According to Solar Power Europe’s “European Market Outlook 2019-2023” published in December 2019, Spain is expected to have a compound annual growth rate of 34% by 2023 in the medium scenario. A total installed solar PV capacity of 25.6 GW will then be reached. What role corporate sourcing of renewables and PPAs (Power Purchase Agreements) will play in this process and what obstacles still have to be overcome will be discussed on May 19, 2020 at Intersolar Summit Spain in Barcelona.
In the first decade of this century, Spain was already one of the leaders in solar energy. In 2008, Spain installed 3.1 GW due to attractive FiTs (Feed-in tariffs). As a result, solar energy grew strongly, but not sustainably. In the course of the 2008 financial crisis, the Spanish government drastically reduced subsidies for solar power in Spain and cut future additional capacity to 500 MW per year. These decisions led to a stagnation of new installations in the following years. Only with the new government in 2018, solar energy was given more importance again and, among other things, the controversial solar tax was abolished.
At the beginning of 2019, the Spanish government approved the submission of the draft Integrated National Energy and Climate Plan 2021-2030 (NECP/ PNIEC). It defines caps on national greenhouse gas emissions, taking into account renewable energy and energy efficiency measures. The main goals are, to reduce greenhouse gas emissions by 21% with respect to 1990, to achieve 42% renewable energy in the country’s final energy use, and to achieve 74% renewable energy in electricity generation by 2030. To realize the target in the electricity sector, the PNIEC foresees a total installed capacity of 37 GW of solar PV by 2030. In comparison, SolarPower Europe forecasts in their European Market Outlook a total installed capacity of 25.6 GW as early as 2023 in their medium scenario.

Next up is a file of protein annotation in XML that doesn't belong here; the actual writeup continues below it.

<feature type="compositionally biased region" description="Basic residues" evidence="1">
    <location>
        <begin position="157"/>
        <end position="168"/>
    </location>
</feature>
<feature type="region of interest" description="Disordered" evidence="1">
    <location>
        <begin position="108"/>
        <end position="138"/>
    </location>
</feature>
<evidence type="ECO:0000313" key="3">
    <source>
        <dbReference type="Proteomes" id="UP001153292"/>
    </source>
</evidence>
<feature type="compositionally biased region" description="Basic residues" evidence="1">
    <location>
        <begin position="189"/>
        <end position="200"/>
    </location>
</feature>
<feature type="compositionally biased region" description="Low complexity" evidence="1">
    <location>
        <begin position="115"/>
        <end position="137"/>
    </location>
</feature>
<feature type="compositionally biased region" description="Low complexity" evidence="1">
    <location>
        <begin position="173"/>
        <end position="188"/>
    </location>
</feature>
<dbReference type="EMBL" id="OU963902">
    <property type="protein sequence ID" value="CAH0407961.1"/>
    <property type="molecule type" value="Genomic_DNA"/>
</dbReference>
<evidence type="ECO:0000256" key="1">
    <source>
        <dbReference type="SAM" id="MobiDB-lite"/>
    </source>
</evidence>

According to the PNIEC, auctions and PPAs will play a major role in achieving the 2030 targets. Nevertheless, it is important to keep the possible barriers in mind. According to SolarPower Europe these are mainly the issues financing, network injection capacity and administrative procedures.
Intersolar Summit Spain, taking place on May 19, 2020, will have a deep look into the development of the Spanish solar market, chances and risks, the role of Corporate Sourcing/ PPAs, and the topic of self-consumption. With the recently approved bills (Royal Decree-Law 15/2018 and Royal Decree 244/2019), the latter has become more attractive again as the current regulatory framework includes the right to self-consumption without charges, the simplification of administration, and remuneration of excess power. The European Market Outlook forecasts 300-400 MW of PV self-consumption per year in Spain due to this regulation. SolarPower Europe and the Spanish solar energy association UNEF are strategic partners of Intersolar Summit Spain.